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Using Building Information Modeling Programs to Understand the Built Environment of the Virgin Branch Puebloan Culture

Author(s): Benjamin Van Alstyne ; Karen Harry

Year: 2015

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Architecture has always been a key focus in archaeological research. This is because it dominates the context where the investigation takes place. However, there is a dearth of research concerning the vernacular architecture within the built environment of the Virgin Branch Puebloan (VBP) people on the Shivwits Plateau. This stems from the sediments of the area, which have obliterated most floor features and thus have limited the amount of architectural information that can be recovered. To compensate for this lack of structural evidence, this research utilizes architectural Building Information Modeling (BIM) programs, in conjunction with ethnographic and archaeological data, to model the construction of a VBP pueblo digitally. The BIM model, however, goes beyond visual imagery. Once constructed, the model makes it possible to carry out a variety of architectural, structural, thermal, and solar analyses. In this study, the BIM model is used to obtain information on the type construction materials used, the labor requirements needed to construct the pueblo, and the thermal dynamics of each room. This case study demonstrates the potential of BIM programs to substantially contribute to our understanding of prehistoric lifeways.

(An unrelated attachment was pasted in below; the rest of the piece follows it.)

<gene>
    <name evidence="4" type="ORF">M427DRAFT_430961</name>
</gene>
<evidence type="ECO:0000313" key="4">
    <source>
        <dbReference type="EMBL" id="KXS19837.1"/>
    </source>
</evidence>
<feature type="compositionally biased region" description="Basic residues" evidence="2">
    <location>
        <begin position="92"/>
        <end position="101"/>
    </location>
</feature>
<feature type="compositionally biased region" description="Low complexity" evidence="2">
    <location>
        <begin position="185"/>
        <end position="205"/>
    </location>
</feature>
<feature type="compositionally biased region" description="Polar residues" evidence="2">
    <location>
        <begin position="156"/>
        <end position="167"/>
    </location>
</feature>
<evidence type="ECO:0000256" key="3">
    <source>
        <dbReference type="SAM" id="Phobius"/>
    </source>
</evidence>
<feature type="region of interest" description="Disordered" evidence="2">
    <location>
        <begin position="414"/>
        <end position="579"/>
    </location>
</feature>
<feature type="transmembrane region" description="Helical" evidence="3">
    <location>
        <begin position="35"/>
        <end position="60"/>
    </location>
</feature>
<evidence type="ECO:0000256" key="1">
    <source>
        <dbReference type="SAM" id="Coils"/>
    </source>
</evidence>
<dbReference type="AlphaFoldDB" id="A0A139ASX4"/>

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Using Building Information Modeling Programs to Understand the Built Environment of the Virgin Branch Puebloan Culture. Benjamin Van Alstyne, Karen Harry. Presented at The 80th Annual Meeting of the Society for American Archaeology, San Francisco, California. 2015 ( tDAR id: 397937)


Spatial Coverage

min long: -115.532; min lat: 30.676 ; max long: -102.349; max lat: 42.033 ;

Arizona State University The Andrew W. Mellon Foundation National Science Foundation National Endowment for the Humanities Society for American Archaeology Archaeological Institute of America